• The computer devices described below typically employ a computer system with a bus or other communication mechanism for communicating information, and a processor coupled to the bus for processing information. The computer system may also include a main memory, such as a random access memory (RAM) or other dynamic storage device, coupled to the bus for storing information and instructions to be executed by processor. These memories may also be referred to as a computer-readable medium. The execution of the sequences of instructions contained in a computer-readable medium may cause a processor to perform some of the steps associated with integrating an offline calendar with an online meeting service. Alternately, some of these functions may be performed in hardware. The practical implementation of such a computer system would be yell known to one with skill in the art.
  • As used herein, the term “computer-readable medium” refers to any medium that participates in providing instructions to a processor for execution. Such a medium may take many forms, including but not limited to, non-volatile media, volatile media, and transmission media. Non-volatile media includes, for example, optical or magnetic disks. Volatile media includes dynamic memory. Common forms of computer-readable media include, for example, a floppy disk, a flexible disk, hard disk, magnetic tape, or any other magnetic medium., a CD-ROM, any other optical medium, punch cards, paper tape, any other physical medium with patterns of holes, a RAM, a PROM, and EPROM, a FLASH-EPROM, any other memory chip or cartridge, a carrier wave as described hereinafter, or any other medium from which a computer can read.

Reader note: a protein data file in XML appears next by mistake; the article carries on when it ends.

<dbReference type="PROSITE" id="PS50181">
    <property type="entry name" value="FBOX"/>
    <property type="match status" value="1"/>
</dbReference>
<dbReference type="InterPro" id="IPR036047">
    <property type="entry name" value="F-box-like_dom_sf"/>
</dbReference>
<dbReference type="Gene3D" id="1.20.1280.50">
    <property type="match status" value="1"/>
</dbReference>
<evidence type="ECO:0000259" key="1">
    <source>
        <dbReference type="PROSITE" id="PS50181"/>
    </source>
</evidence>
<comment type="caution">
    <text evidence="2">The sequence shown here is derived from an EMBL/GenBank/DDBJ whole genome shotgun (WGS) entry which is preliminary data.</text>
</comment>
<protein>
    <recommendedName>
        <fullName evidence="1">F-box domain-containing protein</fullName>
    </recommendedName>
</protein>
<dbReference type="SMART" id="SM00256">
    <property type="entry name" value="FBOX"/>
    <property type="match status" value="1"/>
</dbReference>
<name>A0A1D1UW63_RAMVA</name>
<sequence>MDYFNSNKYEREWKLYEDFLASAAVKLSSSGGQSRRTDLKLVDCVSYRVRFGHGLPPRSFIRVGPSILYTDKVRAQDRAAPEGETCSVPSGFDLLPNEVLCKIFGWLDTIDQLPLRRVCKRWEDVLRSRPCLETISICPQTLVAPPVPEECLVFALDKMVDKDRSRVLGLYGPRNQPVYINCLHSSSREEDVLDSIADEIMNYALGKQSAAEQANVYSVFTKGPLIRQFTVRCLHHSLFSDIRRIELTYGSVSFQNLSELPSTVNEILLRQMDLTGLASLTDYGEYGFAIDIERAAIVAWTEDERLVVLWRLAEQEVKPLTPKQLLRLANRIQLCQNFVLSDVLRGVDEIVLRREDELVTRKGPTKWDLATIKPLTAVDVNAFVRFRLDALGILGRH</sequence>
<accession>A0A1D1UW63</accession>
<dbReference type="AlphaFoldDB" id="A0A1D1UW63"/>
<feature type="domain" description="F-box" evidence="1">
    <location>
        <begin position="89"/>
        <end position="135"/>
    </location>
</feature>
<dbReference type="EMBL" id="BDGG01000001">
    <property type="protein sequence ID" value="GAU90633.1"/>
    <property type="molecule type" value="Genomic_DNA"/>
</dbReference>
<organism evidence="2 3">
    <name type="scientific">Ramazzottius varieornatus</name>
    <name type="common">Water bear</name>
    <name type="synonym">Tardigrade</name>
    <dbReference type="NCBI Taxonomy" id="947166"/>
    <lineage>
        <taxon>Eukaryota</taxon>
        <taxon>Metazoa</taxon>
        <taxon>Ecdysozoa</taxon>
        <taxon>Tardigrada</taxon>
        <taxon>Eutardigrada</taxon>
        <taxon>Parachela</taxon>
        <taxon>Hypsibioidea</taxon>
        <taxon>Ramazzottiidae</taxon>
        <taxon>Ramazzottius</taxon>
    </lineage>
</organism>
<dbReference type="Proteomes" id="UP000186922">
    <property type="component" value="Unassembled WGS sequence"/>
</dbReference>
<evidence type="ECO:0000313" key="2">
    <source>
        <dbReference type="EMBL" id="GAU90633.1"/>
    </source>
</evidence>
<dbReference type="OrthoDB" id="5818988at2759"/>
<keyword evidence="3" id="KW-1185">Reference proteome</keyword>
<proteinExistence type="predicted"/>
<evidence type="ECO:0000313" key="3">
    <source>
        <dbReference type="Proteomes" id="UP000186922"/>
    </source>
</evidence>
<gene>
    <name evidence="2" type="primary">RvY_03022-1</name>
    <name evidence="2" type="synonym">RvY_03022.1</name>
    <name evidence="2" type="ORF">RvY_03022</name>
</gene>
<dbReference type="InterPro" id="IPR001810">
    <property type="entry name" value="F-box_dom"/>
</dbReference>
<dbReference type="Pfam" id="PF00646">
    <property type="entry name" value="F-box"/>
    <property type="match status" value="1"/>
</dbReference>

• FIG. 1 is a schematic block diagram depicting a computing device capable of supporting the methods associated with the integration of an offline calendar with an online meeting. The system 100 comprises a first computing device 102 including a processor 104, a memory 106, and a network interface 108 connected to the network on line 110. An offline calendar application 112 is stored in the memory 106, and enabled as a software application of sequential instructions stored in the memory 106 and executed by the processor 104.
  • The first computing device 102 may be a personal computer (PC), workstation, server, or processor-enabled printer. The processor or central processing unit (CPU) 104 may be connected to memory 106 via an interconnect bus 116. The processor 104 may include a single microprocessor, or may contain a plurality of microprocessors for configuring the computer device as a multi-processor system. Further, each processor may be comprised of a single core or a plurality of cores. The memory 106 may include a main memory, a read only memory, and mass storage devices such as various disk drives, tape drives, etc. The main memory typically includes dynamic random access memory (DRAM) and high-speed cache memory. In operation, the main memory stores at least portions of instructions and data for execution by the processor 104.